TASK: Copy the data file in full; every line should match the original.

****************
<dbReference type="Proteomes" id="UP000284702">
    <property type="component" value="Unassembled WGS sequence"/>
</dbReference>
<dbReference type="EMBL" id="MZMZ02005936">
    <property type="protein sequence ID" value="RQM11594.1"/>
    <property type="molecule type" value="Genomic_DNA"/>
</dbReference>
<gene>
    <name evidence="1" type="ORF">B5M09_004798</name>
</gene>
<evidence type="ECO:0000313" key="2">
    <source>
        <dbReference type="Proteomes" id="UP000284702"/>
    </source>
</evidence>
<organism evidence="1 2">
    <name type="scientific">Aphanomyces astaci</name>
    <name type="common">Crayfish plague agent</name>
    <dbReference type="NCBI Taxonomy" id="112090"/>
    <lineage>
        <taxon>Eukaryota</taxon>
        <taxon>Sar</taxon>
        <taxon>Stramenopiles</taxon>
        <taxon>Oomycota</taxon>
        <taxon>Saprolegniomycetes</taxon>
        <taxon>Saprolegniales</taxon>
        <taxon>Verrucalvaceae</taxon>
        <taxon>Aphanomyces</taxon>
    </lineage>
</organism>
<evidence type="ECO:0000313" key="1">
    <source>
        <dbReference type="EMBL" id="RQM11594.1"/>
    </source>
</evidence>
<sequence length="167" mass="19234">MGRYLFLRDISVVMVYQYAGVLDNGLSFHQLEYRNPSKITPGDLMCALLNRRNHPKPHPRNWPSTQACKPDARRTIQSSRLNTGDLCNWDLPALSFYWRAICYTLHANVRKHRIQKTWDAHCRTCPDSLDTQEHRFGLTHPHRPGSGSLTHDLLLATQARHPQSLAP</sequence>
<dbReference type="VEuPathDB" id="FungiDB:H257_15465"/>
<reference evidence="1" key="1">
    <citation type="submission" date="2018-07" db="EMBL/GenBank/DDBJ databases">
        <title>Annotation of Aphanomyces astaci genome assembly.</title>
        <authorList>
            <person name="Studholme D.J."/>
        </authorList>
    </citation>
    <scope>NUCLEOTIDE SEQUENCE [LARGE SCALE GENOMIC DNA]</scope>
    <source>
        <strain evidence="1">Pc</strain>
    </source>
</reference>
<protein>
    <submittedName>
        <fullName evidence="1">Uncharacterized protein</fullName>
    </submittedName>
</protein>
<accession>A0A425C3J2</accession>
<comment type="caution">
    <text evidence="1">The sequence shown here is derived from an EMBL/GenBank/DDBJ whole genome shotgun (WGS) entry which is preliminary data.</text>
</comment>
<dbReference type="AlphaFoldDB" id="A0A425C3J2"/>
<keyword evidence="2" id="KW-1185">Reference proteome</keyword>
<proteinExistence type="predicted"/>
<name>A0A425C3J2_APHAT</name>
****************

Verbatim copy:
<dbReference type="Proteomes" id="UP000284702">
    <property type="component" value="Unassembled WGS sequence"/>
</dbReference>
<dbReference type="EMBL" id="MZMZ02005936">
    <property type="protein sequence ID" value="RQM11594.1"/>
    <property type="molecule type" value="Genomic_DNA"/>
</dbReference>
<gene>
    <name evidence="1" type="ORF">B5M09_004798</name>
</gene>
<evidence type="ECO:0000313" key="2">
    <source>
        <dbReference type="Proteomes" id="UP000284702"/>
    </source>
</evidence>
<organism evidence="1 2">
    <name type="scientific">Aphanomyces astaci</name>
    <name type="common">Crayfish plague agent</name>
    <dbReference type="NCBI Taxonomy" id="112090"/>
    <lineage>
        <taxon>Eukaryota</taxon>
        <taxon>Sar</taxon>
        <taxon>Stramenopiles</taxon>
        <taxon>Oomycota</taxon>
        <taxon>Saprolegniomycetes</taxon>
        <taxon>Saprolegniales</taxon>
        <taxon>Verrucalvaceae</taxon>
        <taxon>Aphanomyces</taxon>
    </lineage>
</organism>
<evidence type="ECO:0000313" key="1">
    <source>
        <dbReference type="EMBL" id="RQM11594.1"/>
    </source>
</evidence>
<sequence length="167" mass="19234">MGRYLFLRDISVVMVYQYAGVLDNGLSFHQLEYRNPSKITPGDLMCALLNRRNHPKPHPRNWPSTQACKPDARRTIQSSRLNTGDLCNWDLPALSFYWRAICYTLHANVRKHRIQKTWDAHCRTCPDSLDTQEHRFGLTHPHRPGSGSLTHDLLLATQARHPQSLAP</sequence>
<dbReference type="VEuPathDB" id="FungiDB:H257_15465"/>
<reference evidence="1" key="1">
    <citation type="submission" date="2018-07" db="EMBL/GenBank/DDBJ databases">
        <title>Annotation of Aphanomyces astaci genome assembly.</title>
        <authorList>
            <person name="Studholme D.J."/>
        </authorList>
    </citation>
    <scope>NUCLEOTIDE SEQUENCE [LARGE SCALE GENOMIC DNA]</scope>
    <source>
        <strain evidence="1">Pc</strain>
    </source>
</reference>
<protein>
    <submittedName>
        <fullName evidence="1">Uncharacterized protein</fullName>
    </submittedName>
</protein>
<accession>A0A425C3J2</accession>
<comment type="caution">
    <text evidence="1">The sequence shown here is derived from an EMBL/GenBank/DDBJ whole genome shotgun (WGS) entry which is preliminary data.</text>
</comment>
<dbReference type="AlphaFoldDB" id="A0A425C3J2"/>
<keyword evidence="2" id="KW-1185">Reference proteome</keyword>
<proteinExistence type="predicted"/>
<name>A0A425C3J2_APHAT</name>